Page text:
Feel-good story: 95-year-old amateur composer hears his work for first time
Here's a little something to brighten the day and maybe just warm the heart.
Robert “Dick” Smith, a 95-year-old, longtime resident of the Oak Crest retirement community in Parkville, Md., is an amateur composer whose love of music was triggered by an encounter with none other than Rachmaninoff.
As a teen during the Depression, Smith held four jobs, one of them as usher at Washington's Constitution Hall. It was there, in 1931, that he got to hear a Rachmaninoff recital that included, among the encores, the enormously popular Prelude in C-sharp minor. That piece, in particular, got Smith's creative ideas flowing.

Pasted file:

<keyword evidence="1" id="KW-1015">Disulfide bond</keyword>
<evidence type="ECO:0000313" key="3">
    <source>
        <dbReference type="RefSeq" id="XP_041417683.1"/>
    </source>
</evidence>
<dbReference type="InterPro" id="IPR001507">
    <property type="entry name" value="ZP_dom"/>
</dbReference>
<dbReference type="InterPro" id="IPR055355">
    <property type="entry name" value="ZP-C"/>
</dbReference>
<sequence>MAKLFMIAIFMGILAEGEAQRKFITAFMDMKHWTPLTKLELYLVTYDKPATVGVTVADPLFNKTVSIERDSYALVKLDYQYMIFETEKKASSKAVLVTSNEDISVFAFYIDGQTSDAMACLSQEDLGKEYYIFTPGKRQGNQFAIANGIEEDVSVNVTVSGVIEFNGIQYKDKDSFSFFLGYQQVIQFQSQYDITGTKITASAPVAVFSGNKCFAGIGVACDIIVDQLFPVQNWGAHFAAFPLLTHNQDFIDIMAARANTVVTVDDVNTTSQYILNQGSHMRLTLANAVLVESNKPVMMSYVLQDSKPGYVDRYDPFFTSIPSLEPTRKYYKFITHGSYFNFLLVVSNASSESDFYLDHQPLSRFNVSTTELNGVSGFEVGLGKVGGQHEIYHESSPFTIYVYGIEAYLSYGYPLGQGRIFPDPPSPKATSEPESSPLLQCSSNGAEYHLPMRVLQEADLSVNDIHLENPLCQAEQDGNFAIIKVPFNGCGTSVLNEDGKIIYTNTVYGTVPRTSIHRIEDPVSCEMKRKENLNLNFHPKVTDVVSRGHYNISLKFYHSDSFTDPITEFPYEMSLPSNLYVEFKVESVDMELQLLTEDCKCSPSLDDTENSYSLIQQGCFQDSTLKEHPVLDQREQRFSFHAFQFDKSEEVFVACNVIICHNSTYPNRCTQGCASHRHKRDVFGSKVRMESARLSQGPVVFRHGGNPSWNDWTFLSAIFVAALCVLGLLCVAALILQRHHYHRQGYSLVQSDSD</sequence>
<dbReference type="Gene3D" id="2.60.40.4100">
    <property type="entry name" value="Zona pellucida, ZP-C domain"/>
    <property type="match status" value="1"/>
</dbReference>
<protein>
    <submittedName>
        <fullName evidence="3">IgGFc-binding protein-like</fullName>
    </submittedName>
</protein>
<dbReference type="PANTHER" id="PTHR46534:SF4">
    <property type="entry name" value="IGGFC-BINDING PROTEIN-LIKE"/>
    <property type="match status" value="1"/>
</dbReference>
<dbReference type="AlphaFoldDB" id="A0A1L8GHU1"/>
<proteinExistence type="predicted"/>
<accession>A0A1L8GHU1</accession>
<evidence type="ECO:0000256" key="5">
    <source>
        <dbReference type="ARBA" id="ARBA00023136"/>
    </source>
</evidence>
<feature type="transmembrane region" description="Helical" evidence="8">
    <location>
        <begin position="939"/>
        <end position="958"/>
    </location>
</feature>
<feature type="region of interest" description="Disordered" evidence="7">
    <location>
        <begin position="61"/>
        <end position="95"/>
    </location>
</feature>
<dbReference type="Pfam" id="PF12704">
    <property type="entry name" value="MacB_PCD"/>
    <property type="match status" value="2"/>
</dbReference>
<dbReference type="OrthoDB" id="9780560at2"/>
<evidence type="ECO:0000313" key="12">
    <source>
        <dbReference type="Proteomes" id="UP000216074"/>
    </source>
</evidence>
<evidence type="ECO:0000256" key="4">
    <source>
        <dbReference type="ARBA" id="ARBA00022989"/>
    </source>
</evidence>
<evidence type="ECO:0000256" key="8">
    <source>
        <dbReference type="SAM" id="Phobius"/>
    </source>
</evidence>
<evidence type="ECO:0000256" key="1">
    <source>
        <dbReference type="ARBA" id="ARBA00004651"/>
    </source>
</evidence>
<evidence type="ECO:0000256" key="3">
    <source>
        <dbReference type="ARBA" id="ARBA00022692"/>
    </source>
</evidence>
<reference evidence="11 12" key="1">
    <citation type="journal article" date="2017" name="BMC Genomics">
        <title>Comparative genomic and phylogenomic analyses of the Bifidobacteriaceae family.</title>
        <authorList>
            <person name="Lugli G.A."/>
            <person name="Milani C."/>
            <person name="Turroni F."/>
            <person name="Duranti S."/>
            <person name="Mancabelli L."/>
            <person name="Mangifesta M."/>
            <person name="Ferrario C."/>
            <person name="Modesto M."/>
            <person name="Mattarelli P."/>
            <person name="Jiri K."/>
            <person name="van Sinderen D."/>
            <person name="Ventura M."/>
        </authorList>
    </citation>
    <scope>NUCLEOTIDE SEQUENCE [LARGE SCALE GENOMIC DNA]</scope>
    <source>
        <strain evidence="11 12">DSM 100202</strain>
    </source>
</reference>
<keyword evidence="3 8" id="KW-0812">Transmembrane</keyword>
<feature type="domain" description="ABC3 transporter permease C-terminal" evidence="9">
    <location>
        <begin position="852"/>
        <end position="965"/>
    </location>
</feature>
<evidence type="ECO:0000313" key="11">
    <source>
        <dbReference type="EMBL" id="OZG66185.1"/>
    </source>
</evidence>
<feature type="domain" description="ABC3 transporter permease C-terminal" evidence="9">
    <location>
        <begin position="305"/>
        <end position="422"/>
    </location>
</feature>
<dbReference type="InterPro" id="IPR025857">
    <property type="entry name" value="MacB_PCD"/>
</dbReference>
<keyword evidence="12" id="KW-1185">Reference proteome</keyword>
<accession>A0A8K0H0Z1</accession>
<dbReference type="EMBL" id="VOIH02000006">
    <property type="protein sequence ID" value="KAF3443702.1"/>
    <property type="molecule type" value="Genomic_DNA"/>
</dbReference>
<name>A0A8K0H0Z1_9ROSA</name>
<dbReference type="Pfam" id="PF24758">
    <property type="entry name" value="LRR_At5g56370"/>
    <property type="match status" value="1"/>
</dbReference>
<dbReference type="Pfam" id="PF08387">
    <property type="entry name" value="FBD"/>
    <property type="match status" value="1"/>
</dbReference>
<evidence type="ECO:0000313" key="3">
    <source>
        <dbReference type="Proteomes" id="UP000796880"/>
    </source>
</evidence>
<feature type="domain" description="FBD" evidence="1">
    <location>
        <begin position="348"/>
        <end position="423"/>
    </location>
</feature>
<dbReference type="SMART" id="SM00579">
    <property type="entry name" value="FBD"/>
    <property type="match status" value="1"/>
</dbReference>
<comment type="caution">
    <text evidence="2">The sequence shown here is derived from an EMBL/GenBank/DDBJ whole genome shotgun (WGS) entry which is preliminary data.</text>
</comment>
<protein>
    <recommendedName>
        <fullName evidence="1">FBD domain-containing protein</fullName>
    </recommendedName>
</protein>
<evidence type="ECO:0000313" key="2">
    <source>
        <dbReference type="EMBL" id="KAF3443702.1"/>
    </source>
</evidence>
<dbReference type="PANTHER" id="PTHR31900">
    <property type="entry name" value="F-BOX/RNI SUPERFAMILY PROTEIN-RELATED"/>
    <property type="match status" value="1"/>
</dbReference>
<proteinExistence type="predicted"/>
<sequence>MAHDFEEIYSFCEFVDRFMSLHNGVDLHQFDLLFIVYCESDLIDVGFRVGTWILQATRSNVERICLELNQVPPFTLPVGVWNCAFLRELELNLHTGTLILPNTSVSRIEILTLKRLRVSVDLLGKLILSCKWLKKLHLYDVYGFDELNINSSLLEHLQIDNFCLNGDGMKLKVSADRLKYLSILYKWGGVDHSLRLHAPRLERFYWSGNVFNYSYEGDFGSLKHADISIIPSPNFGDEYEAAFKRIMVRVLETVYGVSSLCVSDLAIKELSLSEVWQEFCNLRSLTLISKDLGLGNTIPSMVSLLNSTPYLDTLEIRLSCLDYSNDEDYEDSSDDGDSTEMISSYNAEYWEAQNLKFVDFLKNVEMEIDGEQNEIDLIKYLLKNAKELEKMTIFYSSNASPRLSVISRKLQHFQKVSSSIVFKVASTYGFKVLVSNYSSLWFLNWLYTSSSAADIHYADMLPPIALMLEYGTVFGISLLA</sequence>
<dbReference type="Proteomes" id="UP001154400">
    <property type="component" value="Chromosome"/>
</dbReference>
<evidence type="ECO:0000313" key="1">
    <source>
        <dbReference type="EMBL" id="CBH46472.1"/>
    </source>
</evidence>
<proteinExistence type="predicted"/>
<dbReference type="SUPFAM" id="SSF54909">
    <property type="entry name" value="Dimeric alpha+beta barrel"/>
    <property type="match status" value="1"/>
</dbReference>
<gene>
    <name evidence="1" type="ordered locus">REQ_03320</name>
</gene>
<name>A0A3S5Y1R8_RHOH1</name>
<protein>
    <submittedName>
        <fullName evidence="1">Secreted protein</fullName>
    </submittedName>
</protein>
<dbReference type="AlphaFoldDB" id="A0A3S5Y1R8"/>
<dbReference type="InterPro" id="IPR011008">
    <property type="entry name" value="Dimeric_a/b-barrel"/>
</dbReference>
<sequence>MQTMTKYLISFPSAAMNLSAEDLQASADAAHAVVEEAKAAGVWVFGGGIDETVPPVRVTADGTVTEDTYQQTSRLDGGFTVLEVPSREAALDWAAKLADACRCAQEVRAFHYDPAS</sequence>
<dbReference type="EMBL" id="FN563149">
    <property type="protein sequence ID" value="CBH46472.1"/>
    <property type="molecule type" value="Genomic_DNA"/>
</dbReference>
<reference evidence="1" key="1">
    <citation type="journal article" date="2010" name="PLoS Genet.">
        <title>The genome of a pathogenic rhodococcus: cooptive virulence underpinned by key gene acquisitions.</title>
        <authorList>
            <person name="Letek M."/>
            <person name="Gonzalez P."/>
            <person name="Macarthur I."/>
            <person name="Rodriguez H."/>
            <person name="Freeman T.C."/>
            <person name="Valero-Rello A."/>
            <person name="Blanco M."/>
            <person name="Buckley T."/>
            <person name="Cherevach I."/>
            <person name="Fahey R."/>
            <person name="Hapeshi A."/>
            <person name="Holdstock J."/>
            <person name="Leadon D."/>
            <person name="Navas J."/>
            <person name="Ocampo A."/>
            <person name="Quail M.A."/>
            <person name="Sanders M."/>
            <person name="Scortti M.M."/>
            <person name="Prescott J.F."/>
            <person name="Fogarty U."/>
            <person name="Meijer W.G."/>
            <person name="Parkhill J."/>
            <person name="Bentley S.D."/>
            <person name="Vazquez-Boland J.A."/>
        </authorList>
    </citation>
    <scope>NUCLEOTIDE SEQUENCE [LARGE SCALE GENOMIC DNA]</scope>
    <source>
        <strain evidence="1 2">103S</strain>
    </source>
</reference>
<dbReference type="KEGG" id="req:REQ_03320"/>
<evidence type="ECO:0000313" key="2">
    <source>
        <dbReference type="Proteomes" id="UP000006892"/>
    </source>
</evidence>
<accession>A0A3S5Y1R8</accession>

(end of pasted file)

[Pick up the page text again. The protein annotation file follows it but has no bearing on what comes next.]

Without musical training, he had to keep a sizable piano composition in his head for many years, but, eventually, with the help of his grandson's piano teacher, was able to get it put down on paper. He gave the piece it a title in 1998 -- "Life: An Impromptu" -- and, just last week, finally got to hear it played by a professional pianist (Elizabeth Borowsky) before an audience of friends and neighbors at Oak Crest. Baltimore Symphony Orchestra music director Marin Alsop sent congratulations on the occasion, thanking Smith "for sharing your love of music in such a meaningful way.”
Not surprisingly, "Life: An Impromptu" reveals quite a romantic streak stylistically. I imagine Rachmaninoff would have approved. Here's a video of the premiere (and snaps to Oak Crest for making it available; a YouTube-savvy retirement community -- how cool is that?):